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By Cynthia Lee, McGill Newsroom It’s not unusual for siblings to seem more dissimilar than similar: one becoming a florist, for example, another becoming a flutist, and another becoming a physicist.
By Leilani Ku, Desautels Faculty of Management at McGill University McGill University’s Desautels Faculty of Management is launching a new twelve-month Masters of Management in Finance (MMF).
By Katherine Gombay, McGill Newsroom If you’re fat, can you blame it on your genes? The answer is a qualified yes. Maybe. Under certain circumstances. Researchers are moving towards a better understanding of some of the roots of obesity.
Twenty-five outstanding McGill researchers are being awarded Canada Research Chairs (CRC), as announced today by the Honourable Kirsty Duncan, Minister of Science, at the University of British Columbia.
By Cynthia Lee Newsroom Everyone marches to the beat of their own drum: From walking to talking to producing music, different people’s movements occur at different speeds.
A new study published in the Journal of the American Academy of Child and Adolescent Psychiatry (JAACAP) by the team of Dr Marie-Claude Geoffroy, researcher at the CIUSSS de l'Ouest-de-l'Île-de-Montréal (Douglas mental health university institute, McGill group for suicide studies) and the Sainte-Justine hospital research centre, reports that adolescents chronically victimized during two school years at least, are about five times more at risk of thinking about suicide and six times more at risk of attempting suicide at age 15
By Cynthia Lee Newsroom In real estate, location is key. It now seems the same concept holds true when it comes to stopping pain. New research published in Nature Communications indicates that the location of receptors that transmit pain signals is important in how big or small a pain signal will be -- and therefore how effectively drugs can block those signals.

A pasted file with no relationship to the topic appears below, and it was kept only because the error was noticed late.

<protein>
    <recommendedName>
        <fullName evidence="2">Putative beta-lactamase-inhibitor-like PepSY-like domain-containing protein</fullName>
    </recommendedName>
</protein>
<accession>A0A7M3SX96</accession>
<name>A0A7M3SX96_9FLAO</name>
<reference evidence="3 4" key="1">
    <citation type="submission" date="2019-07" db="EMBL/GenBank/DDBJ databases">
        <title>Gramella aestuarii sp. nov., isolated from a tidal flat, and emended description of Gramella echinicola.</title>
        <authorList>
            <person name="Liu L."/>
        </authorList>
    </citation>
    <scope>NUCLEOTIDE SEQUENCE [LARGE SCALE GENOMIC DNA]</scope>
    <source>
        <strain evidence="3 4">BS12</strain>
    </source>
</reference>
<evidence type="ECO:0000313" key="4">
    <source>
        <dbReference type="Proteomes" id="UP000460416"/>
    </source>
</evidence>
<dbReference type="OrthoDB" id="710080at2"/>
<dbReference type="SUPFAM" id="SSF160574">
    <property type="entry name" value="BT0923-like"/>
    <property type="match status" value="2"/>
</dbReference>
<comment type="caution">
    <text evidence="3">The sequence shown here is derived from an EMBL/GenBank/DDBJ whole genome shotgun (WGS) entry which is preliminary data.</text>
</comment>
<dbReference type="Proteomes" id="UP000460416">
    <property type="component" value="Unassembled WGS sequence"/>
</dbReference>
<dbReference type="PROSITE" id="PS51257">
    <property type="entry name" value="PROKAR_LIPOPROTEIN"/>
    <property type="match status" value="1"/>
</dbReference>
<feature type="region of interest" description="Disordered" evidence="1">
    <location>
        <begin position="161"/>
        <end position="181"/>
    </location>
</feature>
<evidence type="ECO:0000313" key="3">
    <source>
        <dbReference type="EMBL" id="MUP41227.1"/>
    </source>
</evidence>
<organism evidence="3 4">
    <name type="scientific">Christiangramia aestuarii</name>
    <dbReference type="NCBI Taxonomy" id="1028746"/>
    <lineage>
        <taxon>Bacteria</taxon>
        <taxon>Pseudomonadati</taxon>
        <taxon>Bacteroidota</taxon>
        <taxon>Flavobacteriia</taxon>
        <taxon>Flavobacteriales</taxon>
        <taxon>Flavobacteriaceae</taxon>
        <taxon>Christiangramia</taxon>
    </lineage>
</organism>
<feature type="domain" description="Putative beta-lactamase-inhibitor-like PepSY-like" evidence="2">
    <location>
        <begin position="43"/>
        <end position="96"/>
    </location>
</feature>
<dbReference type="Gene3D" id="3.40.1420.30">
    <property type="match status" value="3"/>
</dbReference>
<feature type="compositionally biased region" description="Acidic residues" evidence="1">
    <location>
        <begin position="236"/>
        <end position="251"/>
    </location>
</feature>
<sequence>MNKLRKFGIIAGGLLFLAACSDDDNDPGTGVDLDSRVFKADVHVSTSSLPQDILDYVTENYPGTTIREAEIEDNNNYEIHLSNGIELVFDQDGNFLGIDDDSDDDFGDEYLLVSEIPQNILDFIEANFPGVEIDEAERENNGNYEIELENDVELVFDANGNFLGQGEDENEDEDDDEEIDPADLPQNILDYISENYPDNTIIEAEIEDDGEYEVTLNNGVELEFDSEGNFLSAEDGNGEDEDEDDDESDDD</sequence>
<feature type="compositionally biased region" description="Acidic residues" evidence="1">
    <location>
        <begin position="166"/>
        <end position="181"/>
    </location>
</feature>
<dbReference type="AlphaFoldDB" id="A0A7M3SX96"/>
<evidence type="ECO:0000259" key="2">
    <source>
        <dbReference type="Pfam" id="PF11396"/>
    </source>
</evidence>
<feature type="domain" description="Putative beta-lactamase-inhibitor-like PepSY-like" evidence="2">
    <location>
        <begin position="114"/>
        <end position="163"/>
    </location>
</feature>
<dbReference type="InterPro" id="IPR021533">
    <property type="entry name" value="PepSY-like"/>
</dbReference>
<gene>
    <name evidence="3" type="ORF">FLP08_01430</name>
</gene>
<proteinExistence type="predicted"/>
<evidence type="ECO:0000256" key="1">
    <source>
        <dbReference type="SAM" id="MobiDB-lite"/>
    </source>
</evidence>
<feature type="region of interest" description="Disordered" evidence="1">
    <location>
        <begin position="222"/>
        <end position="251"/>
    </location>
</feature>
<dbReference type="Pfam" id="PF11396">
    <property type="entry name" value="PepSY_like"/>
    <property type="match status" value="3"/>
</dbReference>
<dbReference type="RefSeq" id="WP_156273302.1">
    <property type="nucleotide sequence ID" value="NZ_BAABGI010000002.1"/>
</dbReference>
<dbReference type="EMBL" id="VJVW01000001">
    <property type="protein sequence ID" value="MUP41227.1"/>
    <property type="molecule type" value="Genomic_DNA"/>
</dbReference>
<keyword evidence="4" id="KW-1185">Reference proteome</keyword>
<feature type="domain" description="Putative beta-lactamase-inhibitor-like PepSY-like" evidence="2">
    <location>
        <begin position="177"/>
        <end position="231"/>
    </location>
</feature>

By Chris Chipello Newsroom Big data and the growing popularity of online dating sites may be reshaping a fundamental human activity: finding a mate, or at least a date. Yet a new study in Management Science finds that certain longstanding social norms persist, even online.
By Cynthia Lee McGill Newsroom
By Katherine Gombay, McGill Newsroom New technique offers potential to reconnect neurons of people with central nervous system damage
By Cynthia LeeNewsroom Chronic pain may reprogram the way genes work in the immune system, according to a new study by McGill University researchers published in the journal Scientific Reports.
By Melody Enguix McGill Newsroom When scientists from McGill University learned that some fish were proliferating in rivers and ponds polluted by oil extraction in Southern Trinidad, it caught their attention. They thought they had found a rare example of a species able to adapt to crude oil pollution.
By Cynthia Lee Newsroom Nurses faced with abusive managers are more likely to quit. But a recent study by McGill University and Université du Québec à Trois-Rivières researchers finds that the opposite is also true – transformational leadership - a style of management in which employees are encouraged to work towards a collective goal within a supportive milieu, is linked to nurses’ well-being, and has positive impacts upon job retention.
By Chris ChipelloNewsroom Word-of-mouth recruitment is the most common way to fill jobs, and management scholars have long thought that this practice contributes to job segregation by gender: women tend to reach out to other women in their networks, and men do likewise.